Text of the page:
Saxophonist Eva, joining the band onstage towards the end of the set, lent another deep layer to the guitar- and bass-driven offering.
Belting out alt-rock noise with an infectious, jumpy edge – something like a tightly coiled spring sludged in oozing reverb – Bible Club definitely couldn’t be accused of not giving their all. Sliding from slick, tightly controlled constructions to epic meltdowns of shredded gunk, all four members seem to throw themselves into the show, and it’s always fun, and loud, and cathartic.
Bible Club’s new single, Ford Capri, is set for release on September 2.
Follow them on Instagram for all the latest.
Celebrating the launch on flexidisc of their singles Newborn and Don’t Speak, Hypothetics drew a solid crowd. With their mix of thumping punk sensibility, bright indie riffs and funk-leaning basslines, tonight’s headliners ratcheted up the energy another level; where Quade started the night with contemplative poise, Hypothetics spun out in all directions, spiralling and cartwheeling through tempos and time signatures.
The Bristol band – Dan, George, Joe and Jim – formed not long before lockdown began and were picking up speed (playing at The Louisiana, The Thunderbolt and Rough Trade, among other venues) when Covid put the brakes on their momentum. In an interview earlier this year, they described how the frustration of not being able to play live proved fuel for their sound: pent-up energy and itchy vitality are written into the fibre of their music, and you can hear the force of it in tracks like Newborn. With lockdowns easing off this spring, Hypothetics were ready to embrace freedom, taking on Bristol’s Harbourside Festival and Brighton’s Great Escape, as well as several Bristol venues.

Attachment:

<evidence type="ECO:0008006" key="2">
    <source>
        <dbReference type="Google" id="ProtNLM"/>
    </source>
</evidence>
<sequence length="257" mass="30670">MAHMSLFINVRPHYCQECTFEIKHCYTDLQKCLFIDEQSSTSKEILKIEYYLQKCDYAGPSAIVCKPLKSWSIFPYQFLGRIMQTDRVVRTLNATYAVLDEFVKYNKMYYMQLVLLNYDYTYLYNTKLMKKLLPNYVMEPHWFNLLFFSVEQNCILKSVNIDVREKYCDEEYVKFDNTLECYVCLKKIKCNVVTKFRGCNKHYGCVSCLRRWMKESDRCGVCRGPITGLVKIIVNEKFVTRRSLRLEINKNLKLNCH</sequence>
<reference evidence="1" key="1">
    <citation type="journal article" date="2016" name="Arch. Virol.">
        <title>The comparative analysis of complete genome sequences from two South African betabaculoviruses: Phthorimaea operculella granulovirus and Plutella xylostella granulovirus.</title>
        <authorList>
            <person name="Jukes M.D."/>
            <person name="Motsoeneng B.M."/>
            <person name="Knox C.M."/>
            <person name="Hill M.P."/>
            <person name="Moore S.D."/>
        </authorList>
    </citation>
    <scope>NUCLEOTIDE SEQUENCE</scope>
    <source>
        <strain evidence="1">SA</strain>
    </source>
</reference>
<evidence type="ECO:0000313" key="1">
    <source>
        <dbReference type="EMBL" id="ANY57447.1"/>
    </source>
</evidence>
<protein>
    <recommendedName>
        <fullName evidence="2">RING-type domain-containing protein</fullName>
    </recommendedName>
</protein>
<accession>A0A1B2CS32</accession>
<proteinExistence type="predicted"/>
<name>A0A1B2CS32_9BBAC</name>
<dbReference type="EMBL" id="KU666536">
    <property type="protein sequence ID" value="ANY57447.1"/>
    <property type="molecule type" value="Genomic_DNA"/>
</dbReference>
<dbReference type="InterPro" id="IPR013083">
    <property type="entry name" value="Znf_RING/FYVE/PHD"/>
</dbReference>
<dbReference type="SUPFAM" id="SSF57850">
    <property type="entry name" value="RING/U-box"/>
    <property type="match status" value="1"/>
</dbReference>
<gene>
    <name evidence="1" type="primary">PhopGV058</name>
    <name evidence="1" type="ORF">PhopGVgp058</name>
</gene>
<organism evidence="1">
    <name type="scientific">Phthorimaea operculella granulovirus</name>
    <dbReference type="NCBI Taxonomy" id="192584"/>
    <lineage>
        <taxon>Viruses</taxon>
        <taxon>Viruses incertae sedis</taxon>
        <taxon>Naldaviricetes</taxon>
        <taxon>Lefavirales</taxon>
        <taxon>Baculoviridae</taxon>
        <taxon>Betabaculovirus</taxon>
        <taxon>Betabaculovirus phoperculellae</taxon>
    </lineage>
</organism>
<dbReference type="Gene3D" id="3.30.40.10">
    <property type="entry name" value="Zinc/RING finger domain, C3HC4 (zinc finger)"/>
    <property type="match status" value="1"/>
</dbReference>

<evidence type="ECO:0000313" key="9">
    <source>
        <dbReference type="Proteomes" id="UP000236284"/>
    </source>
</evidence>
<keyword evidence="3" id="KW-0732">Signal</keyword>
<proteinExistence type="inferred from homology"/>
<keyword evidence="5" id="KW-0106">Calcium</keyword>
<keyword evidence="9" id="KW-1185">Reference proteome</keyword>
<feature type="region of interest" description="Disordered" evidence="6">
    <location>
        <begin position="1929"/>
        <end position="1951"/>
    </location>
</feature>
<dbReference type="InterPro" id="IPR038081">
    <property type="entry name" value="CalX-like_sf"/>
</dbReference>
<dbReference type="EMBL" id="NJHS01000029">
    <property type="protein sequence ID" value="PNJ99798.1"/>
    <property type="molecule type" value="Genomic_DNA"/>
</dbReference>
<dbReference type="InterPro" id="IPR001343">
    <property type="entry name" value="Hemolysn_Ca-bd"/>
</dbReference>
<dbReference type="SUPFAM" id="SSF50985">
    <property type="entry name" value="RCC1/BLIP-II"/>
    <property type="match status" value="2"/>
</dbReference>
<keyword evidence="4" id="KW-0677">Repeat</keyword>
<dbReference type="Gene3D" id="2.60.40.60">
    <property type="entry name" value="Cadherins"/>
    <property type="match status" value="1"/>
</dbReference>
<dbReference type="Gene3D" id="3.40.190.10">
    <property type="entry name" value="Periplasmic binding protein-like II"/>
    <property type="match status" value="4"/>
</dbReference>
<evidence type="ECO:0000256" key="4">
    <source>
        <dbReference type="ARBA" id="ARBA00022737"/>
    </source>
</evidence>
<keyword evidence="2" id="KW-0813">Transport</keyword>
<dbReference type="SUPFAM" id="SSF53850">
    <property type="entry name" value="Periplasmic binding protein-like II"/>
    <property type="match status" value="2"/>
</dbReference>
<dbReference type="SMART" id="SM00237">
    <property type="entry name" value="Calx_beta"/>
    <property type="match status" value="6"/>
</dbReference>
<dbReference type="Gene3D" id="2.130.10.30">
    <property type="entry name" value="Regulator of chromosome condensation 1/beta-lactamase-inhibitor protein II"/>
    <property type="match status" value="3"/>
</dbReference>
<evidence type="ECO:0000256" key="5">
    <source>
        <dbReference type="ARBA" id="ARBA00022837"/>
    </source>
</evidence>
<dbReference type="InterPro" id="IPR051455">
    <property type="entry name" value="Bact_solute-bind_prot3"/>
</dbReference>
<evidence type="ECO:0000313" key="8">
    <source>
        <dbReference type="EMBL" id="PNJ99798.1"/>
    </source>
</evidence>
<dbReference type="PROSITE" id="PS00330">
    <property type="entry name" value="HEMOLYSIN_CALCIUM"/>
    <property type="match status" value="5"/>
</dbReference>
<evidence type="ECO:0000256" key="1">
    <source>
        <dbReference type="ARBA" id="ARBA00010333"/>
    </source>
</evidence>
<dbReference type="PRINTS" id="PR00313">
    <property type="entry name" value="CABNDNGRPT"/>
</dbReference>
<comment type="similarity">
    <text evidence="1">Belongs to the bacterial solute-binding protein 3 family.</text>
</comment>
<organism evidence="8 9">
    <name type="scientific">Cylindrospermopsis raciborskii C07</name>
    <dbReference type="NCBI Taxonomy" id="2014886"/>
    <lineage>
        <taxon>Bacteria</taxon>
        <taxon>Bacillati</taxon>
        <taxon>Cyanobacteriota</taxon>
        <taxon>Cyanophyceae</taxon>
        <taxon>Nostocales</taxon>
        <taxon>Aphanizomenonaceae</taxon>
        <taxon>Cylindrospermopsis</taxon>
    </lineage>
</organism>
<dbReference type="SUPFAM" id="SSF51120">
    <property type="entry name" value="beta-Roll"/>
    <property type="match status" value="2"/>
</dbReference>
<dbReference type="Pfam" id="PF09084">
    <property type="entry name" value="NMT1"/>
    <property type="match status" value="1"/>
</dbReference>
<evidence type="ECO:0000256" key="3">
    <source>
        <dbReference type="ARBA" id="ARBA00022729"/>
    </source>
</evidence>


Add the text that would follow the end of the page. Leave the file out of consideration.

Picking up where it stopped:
The two star tracks of the evening made an appearance early in the set. Newborn is shouty, urgent and poetic. Several timing shifts from fast to slow and back again keep you on your toes, with lyrics deeply felt without being sentimental. Honest, weird, raw, wide-eyed – it sounds like a band wired into some strange, vital truth. Even more dazzling perhaps is Don’t Speak, which opens with scrunching distorted guitars, crisp and wildly creative lyrics, and a chorus that fizzes with a young Arctic Monkeys-ish energy. Lead singer George had some inspired dance moves to throw into the mix, and the crowd were on board – it would have been very hard to stand still, not that I tried.
With the freshness, effervescence and raw edge of a wedge of lemon at the end of a Coke, Hypothetics delivered an exceptionally tight and assured sound that belies their relative newness as a band, and points to what can only be buckets of raw talent. I’m already looking forward to the next gig, and I feel like it’s worth catching Hypothetics at local venues before they hit the stratosphere.
Hypothetics play Smokey Joe’s in Cheltenham on August 26; the Ritz Social Club in Burnham-on-Sea on September 3; Forwards festival in Bristol on September 4; and The Crofter’s Rights in Bristol on September 7. Tickets for all gigs are here.
Music and merch, including the Newborn and Don’t Speak flexidiscs, are here.